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Re: Re: Re: Re: Re: Here is a commercial obfuscator

by herveus (Parson)
on Mar 21, 2003 at 12:59 UTC ( #244843=note: print w/replies, xml ) Need Help??

in reply to Re: Re: Re: Re: Here is a commercial obfuscator
in thread Here is a commercial obfuscator


Oh? By what theory do you construe B::Deobfuscate as reverse-engineering? It is based on the openly published (by the vendor) description of how the product achieves its claimed end. No evidence has been adduced that diotalevi has obtained and/or examined the actual product.

Of course, you don't have any such theory. You just can't take the heat, so you try FUD. Go away.


  • Comment on Re: Re: Re: Re: Re: Here is a commercial obfuscator

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Re: Re: Re: Re: Re: Re: Here is a commercial obfuscator
by Anonymous Monk on Mar 22, 2003 at 12:10 UTC
    Independant of how B::DeObfuscate was implemented, it's sole purpose is reverse engineering of the products obfuscated with Stunnix Perl-Obfus and others (not for reverse-engineering the Perl-Obfus itself of course - please feel the difference!). You try to imply that one may use nuclear bomb for anything but bombing. Have you ever seen in US shops master keys e.g. for Volvo car's locks? B::DeObfuscate is the same.

      You are talking nonsense.

      B::DeObfuscate works on any perl code, whether run through Perl-Obfus or not. It has already been pointed out that it would work fine on other code. It's a generic deobfuscator, not specific to Perl-Obfus. You may as well try and declare perltidy and B::Deparse illegal.

      The legality of running it on a piece of code depends on the licence for that code. If I wished I could purchase Perl-Obus, run it on a piece of my code, and release the "obfuscated" code under the GPL. It would be perfectly legal for people to do whatever they like to the source.

      If I wished I could write a piece of code, release it with a restrictive licence and if somebody altered so much as a single tab they would be breaking the law.

      Contracts, licences, patents and copyright control the legality of altering code. Obfuscation is a foolish method of trying to control source code.

      If I'm going to obey the law whether the code is obfuscated or not makes no difference - I'm not going to fiddle with the source.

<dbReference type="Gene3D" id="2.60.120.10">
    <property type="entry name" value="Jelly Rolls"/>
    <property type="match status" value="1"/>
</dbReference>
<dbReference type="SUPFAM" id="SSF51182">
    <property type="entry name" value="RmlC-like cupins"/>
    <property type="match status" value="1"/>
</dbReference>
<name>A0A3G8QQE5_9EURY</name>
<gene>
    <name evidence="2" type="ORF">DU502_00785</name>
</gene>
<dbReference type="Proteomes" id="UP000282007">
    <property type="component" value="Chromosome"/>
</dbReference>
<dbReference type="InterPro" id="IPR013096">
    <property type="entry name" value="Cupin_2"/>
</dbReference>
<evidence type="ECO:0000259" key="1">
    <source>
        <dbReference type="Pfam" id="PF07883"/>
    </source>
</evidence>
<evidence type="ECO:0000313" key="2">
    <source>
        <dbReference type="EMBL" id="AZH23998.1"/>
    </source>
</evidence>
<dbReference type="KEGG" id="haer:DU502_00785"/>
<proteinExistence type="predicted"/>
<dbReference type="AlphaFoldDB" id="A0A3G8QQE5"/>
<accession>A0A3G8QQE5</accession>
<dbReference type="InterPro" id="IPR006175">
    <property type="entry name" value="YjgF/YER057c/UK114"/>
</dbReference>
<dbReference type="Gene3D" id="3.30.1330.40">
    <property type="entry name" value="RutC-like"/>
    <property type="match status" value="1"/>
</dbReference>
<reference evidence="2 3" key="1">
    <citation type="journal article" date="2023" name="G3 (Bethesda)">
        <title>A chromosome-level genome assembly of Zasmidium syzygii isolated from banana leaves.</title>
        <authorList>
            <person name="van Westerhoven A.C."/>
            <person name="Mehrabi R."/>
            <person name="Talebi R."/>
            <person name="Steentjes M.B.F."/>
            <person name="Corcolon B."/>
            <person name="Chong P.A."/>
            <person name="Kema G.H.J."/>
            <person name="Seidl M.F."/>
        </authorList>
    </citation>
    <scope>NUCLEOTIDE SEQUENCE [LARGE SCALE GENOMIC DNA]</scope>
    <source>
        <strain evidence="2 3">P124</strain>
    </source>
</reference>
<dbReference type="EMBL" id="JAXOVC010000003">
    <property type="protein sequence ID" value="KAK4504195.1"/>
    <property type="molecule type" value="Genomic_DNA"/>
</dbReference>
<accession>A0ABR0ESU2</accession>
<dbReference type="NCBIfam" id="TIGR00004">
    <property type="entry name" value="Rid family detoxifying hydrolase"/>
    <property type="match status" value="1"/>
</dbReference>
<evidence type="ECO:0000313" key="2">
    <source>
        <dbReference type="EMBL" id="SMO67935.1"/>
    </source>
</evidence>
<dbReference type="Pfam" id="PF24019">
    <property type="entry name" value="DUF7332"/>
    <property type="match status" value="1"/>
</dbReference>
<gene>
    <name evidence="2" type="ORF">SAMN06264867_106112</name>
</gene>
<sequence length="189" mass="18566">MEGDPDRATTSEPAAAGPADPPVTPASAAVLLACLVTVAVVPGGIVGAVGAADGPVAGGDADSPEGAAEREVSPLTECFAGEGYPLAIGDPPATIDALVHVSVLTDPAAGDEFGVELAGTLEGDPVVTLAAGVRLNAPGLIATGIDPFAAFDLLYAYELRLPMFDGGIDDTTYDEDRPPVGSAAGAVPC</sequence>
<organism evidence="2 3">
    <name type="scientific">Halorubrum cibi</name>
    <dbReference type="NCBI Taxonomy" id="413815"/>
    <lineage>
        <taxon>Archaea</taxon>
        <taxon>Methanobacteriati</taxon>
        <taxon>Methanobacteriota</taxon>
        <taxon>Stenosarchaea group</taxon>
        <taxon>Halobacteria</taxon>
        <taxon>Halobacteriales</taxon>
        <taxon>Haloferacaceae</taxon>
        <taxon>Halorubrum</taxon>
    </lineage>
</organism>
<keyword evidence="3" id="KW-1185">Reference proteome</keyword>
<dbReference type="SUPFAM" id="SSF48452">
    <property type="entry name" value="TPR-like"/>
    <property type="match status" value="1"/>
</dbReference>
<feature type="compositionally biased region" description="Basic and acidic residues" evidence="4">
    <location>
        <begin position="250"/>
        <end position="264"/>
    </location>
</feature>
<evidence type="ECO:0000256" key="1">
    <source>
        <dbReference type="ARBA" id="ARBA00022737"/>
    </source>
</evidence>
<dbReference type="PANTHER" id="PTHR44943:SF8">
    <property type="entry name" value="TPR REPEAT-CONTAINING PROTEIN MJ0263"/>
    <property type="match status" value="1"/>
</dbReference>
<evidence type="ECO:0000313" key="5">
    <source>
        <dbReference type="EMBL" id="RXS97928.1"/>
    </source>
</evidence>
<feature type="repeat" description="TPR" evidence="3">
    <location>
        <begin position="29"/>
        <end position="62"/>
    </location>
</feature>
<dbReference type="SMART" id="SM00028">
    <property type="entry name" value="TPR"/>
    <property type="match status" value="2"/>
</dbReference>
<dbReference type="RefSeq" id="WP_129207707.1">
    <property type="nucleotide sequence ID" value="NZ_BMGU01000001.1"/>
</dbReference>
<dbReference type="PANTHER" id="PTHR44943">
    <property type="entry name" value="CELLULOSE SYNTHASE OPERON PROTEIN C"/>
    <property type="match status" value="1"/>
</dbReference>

If I'm going to break the law obfuscation is so trivially overcome it's not going to make a difference.

      If you're capable of making a living distributing your obfusticator - good luck to you. Just don't expect the rest of the world to agree with you.

        Could you explain then why B::DeObfuscate is usefull for *non-obfuscated* code? Obviously there is no use in running it over non-obfuscated code. So the sole purpose of it is making studying obfuscated code simpler.

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[Discipulus]: what about a good 'ol SOPW?
[erix]: Giro d'Italia won by Dumoulin (peccato Nibali)
[ELISHEVA]: csv_detect_bom doesn't work either
[erix]: (SCNR)
[ELISHEVA]: I may have to resort to SOPW - but was hoping that this would be something simple
[erix]: I'd just remove the BOM, it is pretty simple
[ELISHEVA]: Simple yes. and I did consider that. but this isn't one off . An important data source that I don't control is generating bom prefixed utf8 files and I'd rather not have to be munging files every few months.
[erix]: on teh other hand a SOPW is pretty much garanteed to get an answer from tux (and probably the module fixed)
[ELISHEVA]: plus it bugs me that something that *should* be simple, *should* work- unicode and noms aren't exactly the new kids on the block
[ELISHEVA]: well then since the obvious possible mistakes on my part have been ruled out, SOPW it is.

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